Are There Hidden Agendas in Proposed Mandatory Inspections? 1

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Friday, February 12th, 2016
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When it comes to building and pest inspections for purchase of property, there are often hidden agendas involved in the current process.

There is often a very strong relationship between an agent selling the property and the building and pest inspection companies carrying out the inspections. In the case of the agent and seller, they just want a sale, in the case of the inspection company, they just want the revenue generated from the work.

The suggestion in NSW of introducing mandatory inspections is likely to encourage the hidden agendas to continue. Recent stories reveal inspection companies champing at the bit to get their teeth into the “new market” that may be created.

“Great! Now I can just do the one report and sell it multiple times,” they think, or: “now every house that goes on the market has to have a report so my own market has just become very large.”

This becomes just like so many other things in the commercial world, with businesses simply wanting to flog product rather than provide something truly valuable and of high quality. Any process should include a direct relationship between the provider and the user, not one that is at arm’s length. As an industry, we should be all be looking to provide value to the consumer and this can only occur via a direct relationship between the inspection companies and the buyers of property rather than a process that is arranged by a selling agent and a home seller.

You have to applaud those such as our Minister for Innovation and Better Regulation in NSW, Victor Dominello, wanting to help consumers with this process, as it certainly can be a minefield. And let’s face it, they are about to make a very big commitment to a very big mortgage. But you have to ask yourself why there is a sudden interest from the Minister? Why is there no discussion around licensing? Why is there no discussion around lifting the standards of the industry?

Why is the focus on the supposed high cost of multiple building and pest reports rather than the real high cost of stamp duty and agents fees? How is this different to buying a car? I am sure that many consumers obtain multiple inspections on different vehicles before ultimately purchasing a vehicle of choice. The fees charged for building and pest inspections are not high at all, particularly in Sydney. However, the cost to a consumer of poor quality inspections and reports is very high over the period of home ownership.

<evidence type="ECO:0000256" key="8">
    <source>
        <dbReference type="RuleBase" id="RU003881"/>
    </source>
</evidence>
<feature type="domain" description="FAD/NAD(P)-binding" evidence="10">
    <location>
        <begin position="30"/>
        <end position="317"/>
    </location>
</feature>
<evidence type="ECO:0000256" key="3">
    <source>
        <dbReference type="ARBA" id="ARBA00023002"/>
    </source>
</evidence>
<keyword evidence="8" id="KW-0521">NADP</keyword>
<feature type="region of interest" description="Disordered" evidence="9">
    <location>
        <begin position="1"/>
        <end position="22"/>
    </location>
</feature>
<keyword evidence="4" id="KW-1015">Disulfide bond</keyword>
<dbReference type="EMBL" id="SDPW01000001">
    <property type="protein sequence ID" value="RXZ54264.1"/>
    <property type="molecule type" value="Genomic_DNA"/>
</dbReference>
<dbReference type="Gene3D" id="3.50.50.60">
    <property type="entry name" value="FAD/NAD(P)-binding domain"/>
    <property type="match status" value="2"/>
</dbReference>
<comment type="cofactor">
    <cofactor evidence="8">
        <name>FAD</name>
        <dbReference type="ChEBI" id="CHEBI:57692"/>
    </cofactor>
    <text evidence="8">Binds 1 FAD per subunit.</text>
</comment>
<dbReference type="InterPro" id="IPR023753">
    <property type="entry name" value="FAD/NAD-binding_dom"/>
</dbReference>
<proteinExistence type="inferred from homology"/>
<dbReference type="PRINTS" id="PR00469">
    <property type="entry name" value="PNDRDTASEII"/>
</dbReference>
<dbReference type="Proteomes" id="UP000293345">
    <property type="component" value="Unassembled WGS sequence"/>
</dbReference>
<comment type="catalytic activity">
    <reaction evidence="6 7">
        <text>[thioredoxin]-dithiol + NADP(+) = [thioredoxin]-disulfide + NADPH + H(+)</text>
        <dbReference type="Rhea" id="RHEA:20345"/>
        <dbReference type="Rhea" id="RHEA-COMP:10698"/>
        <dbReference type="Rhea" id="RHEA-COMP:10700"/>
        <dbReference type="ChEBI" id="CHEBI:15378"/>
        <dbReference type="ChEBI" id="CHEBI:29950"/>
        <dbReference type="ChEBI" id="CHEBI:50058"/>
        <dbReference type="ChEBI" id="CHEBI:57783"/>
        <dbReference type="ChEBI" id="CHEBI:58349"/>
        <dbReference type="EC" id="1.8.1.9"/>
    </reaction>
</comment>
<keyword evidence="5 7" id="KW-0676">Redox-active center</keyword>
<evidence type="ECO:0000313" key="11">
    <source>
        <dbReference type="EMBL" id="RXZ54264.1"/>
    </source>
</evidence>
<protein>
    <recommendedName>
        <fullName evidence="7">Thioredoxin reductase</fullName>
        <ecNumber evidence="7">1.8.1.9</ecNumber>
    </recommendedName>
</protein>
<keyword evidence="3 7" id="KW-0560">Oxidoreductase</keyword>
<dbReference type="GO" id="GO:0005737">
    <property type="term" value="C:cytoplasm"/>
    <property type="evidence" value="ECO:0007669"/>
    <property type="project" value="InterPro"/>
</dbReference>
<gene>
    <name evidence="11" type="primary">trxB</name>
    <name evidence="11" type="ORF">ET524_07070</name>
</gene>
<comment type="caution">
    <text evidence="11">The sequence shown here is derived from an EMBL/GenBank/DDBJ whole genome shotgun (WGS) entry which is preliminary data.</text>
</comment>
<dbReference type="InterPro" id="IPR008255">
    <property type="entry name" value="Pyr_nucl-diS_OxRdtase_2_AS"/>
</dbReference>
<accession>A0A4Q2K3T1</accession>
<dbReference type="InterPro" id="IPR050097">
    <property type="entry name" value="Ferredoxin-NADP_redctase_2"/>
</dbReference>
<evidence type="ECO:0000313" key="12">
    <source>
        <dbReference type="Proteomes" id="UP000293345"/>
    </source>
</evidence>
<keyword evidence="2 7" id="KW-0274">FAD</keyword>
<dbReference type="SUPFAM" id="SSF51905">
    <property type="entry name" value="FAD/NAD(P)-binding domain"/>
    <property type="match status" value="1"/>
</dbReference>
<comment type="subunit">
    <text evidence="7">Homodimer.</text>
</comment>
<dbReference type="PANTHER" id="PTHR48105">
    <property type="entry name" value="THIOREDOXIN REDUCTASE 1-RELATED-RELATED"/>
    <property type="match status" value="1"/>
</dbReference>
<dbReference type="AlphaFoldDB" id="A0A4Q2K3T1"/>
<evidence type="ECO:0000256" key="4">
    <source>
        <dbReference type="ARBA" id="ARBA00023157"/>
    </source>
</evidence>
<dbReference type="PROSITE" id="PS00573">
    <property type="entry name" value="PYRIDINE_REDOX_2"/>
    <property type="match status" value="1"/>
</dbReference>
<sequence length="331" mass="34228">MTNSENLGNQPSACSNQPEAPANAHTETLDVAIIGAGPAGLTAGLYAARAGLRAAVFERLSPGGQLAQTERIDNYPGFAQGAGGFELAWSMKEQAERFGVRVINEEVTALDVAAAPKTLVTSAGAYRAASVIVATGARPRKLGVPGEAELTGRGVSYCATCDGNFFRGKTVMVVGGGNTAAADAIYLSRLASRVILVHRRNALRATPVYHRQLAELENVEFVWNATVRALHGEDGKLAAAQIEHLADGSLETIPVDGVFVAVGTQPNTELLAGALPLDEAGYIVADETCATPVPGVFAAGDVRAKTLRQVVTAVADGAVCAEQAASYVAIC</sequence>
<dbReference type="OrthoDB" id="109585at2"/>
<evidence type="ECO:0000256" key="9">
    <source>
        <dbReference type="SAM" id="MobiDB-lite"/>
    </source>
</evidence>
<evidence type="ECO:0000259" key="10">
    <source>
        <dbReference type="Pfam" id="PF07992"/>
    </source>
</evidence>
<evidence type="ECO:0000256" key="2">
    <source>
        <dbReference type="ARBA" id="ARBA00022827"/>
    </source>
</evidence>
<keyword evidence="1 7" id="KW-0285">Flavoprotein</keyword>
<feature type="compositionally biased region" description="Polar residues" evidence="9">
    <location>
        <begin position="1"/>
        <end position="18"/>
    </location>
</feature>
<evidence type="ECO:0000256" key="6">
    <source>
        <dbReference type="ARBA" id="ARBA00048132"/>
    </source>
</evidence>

Why is there a desire amongst many within the industry to simply resell a single report they have done? It appears this is all about an easy process for those wishing to sell a property and an easy sell of a product (a report in this case) for those carrying out inspections.

The idea of placing products (in this case reports) on the shelf for the consumer to buy is just laziness and greed by those that profit from the sale of properties.

Here’s a thought: what if we set up a system where when a property is about to be listed for sale, it has to be placed on a portal. Once the notice of intent to sell is placed on the portal, this automatically triggers the selection of an inspection company that is on a pre-selected panel (chosen by a rigorous public tender and regularly audited) to carry out an inspection and provide a report on the property.

The system would work through the panel and assign inspections by working through the list. When the list has been exhausted, it would go back to the start again to ensure a fair allocation of work. There are a number of items that would have to be covered off, such as a standardized report format, a set fee for inspection (based on house size or similar) minimum qualifications for inspectors carrying out inspections, professional indemnity insurance and so on.

That type of system could help eliminate the bias that currently exists toward selling agents and home sellers and provide a quality, valuable product to a buyer. It would also reward those agents and home sellers that put quality, well-maintained homes to the market rather than allowing poor quality homes to be sold to unwitting buyers.

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  1. Brett Bates

    A well presented argument and interesting suggestion. I remember back in 2007 (I think?) I got the required Building Consultant licence from NSW OFT as required to be able to legally perform pre-purchase building inspections. The process was actually more stringent than obtaining a building licence! Anyway that particular licence category got unceremoniously dumped less than 12 months later so anyone can tout for business to be a building construction 'expert' from a carpenter who cant nail two pieces of timber together to a real estate salesman.
    I too have very little confidence in government or its agencies in respect of creating better systems to improve the building construction sector and to protect consumers. However your comment "you have to ask yourself why there is a sudden interest from the Minister? Why is there no discussion around licensing? Why is there no discussion around lifting the standards of the industry?
    Well I can report that right now the OFT investigation into the HBCF (home warranty insurance scheme) has a discussion paper that includes a proposal to raise qualification levels in line with incremental licence categories to better reflect that larger, more complex construction projects requires more than the learning content delivered by a building trade level qualification. You can contribute your own views before the 18th February. Hopefully common sense will prevail and NSW drags itself into the 21st century with much higher standards for licencing to help build some integrity and trust back into the sector.